A Hero’s Story Told
The characters in the new movie The Imitation Game are constantly reminding us and each other that “sometimes it is the people no one imagines anything of who do the things that no one can imagine.” One such person is the movie’s true-life protagonist, Alan Turing, an English mathematician who broke the Nazi’s Enigma code during World War II while almost single-handedly inventing the computer. Despite this, Turing was chastised by the British government for being gay in a time when that was considered to be a crime. Because of this, the general population—especially that outside the United Kingdom—is not as familiar as they should be with Turing’s accomplishments. This movie, fortunately, is set to change all that.
An Incredible True Story
The new film Unbroken is based on one of those true stories that you cannot believe is actually true–not necessarily because you cannot believe that the events depicted in the movie actually happened, but because it is difficult to believe that someone could suffer through those events and come out in one piece on the other side. The movie is the story of Louis Zamperini, a man who went through hell during World War II and whose story, as tough as it may be to watch, is one that needs to be told.
From Stage to Screen
With lyrics and music by Stephen Sondheim, the musical Into the Woods first hit the Broadway stage in 1987. Since that time, various people have attempted to adapt the play for the cinema, but none of these projects ever got any further than the script-reading phase. That changes this year as director Rob Marshall finally brings the musical to the big screen with the help of stars like Meryl Streep and Johnny Depp.
The Final Chapter?
The final chapter of The Hobbit trilogy, The Battle of the Five Armies is billed as the final film in director Peter Jackson’s Middle Earth film series that included both this trilogy and the three original Lord of the Rings films. The shortest film in the series, The Battle of the Five Armies works both as a final chapter and as a prequel to the original trilogy. Although certainly a better effort than a prequel trilogy for another major film franchise that shall remain nameless, The Hobbit does not quite stand up to its predecessor. Still, there quite a lot of entertainment value in this final film that is essentially two hours and twenty-four minutes of non-stop battle sequences.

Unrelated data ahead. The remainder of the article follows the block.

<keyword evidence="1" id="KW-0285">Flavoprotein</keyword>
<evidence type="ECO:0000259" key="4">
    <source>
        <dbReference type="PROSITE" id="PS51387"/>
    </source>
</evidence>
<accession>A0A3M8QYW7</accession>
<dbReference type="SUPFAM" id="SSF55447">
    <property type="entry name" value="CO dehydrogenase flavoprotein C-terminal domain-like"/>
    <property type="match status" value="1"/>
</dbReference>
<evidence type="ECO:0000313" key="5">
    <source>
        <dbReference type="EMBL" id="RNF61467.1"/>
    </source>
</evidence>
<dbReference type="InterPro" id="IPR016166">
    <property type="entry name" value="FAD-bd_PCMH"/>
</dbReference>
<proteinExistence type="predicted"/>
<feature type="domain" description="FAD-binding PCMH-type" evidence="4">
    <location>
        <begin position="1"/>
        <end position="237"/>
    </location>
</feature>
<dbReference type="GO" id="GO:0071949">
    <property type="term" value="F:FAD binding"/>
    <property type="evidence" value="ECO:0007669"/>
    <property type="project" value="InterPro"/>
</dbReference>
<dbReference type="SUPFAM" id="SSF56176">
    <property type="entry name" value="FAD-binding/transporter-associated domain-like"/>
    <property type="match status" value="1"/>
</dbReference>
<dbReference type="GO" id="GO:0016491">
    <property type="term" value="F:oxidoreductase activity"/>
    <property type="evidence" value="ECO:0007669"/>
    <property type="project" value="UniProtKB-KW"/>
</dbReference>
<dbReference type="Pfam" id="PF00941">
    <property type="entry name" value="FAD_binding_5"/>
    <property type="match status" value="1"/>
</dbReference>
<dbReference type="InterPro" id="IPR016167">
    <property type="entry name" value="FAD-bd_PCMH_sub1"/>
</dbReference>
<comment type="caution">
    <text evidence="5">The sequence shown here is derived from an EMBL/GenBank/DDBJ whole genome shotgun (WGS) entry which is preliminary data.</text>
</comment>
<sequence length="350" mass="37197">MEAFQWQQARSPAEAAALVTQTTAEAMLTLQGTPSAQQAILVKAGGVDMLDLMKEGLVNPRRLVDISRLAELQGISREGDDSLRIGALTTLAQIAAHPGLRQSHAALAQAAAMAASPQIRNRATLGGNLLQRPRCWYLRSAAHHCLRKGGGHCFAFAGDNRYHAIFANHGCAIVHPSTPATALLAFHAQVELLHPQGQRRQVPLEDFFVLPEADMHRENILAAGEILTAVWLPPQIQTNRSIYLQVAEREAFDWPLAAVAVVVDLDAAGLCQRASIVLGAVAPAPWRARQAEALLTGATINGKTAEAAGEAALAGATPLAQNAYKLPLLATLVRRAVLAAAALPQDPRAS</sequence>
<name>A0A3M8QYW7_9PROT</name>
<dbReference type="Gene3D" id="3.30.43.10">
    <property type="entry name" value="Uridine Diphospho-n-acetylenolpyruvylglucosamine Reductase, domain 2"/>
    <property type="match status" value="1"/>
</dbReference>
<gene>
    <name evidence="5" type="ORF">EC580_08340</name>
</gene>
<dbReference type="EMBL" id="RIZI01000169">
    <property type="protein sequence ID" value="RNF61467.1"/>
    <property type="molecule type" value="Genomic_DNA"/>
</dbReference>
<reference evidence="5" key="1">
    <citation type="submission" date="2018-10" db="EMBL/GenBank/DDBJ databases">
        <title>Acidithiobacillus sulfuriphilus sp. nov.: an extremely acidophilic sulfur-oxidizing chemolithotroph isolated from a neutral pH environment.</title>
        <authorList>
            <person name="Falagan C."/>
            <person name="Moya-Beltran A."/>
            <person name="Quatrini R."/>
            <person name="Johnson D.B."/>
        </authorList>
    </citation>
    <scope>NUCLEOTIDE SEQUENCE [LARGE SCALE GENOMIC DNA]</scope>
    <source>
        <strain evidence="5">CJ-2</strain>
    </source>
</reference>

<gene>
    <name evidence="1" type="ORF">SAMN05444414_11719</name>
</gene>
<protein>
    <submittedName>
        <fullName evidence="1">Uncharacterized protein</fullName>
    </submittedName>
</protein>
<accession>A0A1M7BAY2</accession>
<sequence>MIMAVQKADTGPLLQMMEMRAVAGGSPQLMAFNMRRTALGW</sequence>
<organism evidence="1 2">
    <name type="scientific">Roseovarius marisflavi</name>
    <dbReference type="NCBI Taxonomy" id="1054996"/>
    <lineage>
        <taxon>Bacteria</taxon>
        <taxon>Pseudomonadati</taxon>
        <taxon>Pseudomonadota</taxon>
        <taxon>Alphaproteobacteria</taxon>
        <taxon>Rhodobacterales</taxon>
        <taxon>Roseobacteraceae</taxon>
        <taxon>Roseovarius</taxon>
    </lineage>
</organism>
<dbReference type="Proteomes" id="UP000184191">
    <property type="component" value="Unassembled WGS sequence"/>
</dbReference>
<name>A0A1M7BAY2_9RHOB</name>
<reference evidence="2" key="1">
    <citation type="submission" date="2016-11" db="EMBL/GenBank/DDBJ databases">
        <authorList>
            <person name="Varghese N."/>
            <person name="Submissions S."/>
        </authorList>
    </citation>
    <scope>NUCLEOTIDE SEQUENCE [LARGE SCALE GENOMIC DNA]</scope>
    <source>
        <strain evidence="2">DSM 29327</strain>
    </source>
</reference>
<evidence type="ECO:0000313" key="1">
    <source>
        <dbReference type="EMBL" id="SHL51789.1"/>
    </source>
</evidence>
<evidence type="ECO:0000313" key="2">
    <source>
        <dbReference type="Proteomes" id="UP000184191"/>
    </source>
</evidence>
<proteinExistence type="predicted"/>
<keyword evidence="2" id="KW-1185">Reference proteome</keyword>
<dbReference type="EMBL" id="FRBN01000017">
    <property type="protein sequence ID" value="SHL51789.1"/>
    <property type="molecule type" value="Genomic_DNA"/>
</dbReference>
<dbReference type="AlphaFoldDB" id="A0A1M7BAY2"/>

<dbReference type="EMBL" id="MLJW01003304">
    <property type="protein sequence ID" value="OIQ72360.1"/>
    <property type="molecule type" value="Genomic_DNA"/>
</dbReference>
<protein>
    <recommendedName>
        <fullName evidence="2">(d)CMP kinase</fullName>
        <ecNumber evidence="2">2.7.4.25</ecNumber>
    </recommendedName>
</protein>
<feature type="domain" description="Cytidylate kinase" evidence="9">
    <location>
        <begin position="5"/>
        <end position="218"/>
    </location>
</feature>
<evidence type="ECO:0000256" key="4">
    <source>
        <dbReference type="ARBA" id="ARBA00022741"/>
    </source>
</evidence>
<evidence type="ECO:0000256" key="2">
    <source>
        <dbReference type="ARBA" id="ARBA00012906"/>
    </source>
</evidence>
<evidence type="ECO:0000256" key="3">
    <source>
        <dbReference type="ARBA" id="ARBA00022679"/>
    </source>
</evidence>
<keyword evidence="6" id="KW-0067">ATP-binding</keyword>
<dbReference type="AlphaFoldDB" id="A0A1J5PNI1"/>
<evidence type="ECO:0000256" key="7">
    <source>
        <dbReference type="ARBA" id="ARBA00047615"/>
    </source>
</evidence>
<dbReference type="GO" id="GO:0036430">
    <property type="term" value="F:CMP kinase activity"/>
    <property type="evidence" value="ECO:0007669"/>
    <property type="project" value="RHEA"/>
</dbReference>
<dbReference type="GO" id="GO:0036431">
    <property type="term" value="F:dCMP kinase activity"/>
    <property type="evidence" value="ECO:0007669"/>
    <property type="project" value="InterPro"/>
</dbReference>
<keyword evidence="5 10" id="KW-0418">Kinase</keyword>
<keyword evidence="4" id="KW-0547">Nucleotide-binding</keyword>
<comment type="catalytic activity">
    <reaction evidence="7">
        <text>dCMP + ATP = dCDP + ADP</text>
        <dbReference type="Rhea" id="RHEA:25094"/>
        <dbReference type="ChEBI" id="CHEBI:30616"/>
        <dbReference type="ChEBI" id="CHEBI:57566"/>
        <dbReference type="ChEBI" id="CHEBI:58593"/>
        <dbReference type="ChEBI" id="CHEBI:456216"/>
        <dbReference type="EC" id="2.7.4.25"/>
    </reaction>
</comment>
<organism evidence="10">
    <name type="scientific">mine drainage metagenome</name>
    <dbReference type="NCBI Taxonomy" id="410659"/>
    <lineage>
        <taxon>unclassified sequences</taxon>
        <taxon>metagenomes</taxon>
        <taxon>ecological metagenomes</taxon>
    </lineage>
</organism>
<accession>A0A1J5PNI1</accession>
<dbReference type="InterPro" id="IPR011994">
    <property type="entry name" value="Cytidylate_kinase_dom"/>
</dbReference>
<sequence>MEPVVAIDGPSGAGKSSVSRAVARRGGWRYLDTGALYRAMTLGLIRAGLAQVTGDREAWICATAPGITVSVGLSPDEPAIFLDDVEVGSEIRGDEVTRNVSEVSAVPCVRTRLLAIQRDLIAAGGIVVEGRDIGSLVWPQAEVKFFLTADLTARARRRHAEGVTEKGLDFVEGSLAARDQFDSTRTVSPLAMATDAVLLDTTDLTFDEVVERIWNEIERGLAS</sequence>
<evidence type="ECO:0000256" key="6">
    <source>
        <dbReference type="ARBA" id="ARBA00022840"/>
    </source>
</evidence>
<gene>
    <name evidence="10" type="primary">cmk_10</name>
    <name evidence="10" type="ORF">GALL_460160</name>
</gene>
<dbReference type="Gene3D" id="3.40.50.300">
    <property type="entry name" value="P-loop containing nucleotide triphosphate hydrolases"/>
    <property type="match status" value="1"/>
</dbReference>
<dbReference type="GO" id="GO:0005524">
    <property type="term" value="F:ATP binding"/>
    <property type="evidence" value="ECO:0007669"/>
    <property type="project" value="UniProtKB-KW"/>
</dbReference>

Groundhogs Eve, Anyone?
I first saw Amy Smart in The Butterfly Effect and was blown away by her performance as a young woman traumatized by sexual abuse. I didn’t think Smart got nearly enough attention for that supporting role. So I’ve always been pleased to run across Smart in other offerings–and particularly so when Jenn and I stumbled across The 12 Dates of Christmas on Netflix several years ago. It’s now one of our holiday staples.
Have you ever taken a road trip to someplace like the Grand Canyon, or Disneyland? I’ve done both, and have discovered that the journey there can be just as much fun as the destination itself. Some movies are like that. You know exactly where the plot is going—either because you’ve seen the movie already, or one very much like it—but you don’t mind at all because the getting there is pretty darned pleasant. The Christmas Secret is that kind of movie, particularly when you’re holding a bowl of fresh-popped popcorn. It’s a Hallmark original production in which nothing very surprising happens; but heck, you’ve tuned in to Hallmark Movies and Mysteries, right? You’re there for a reason!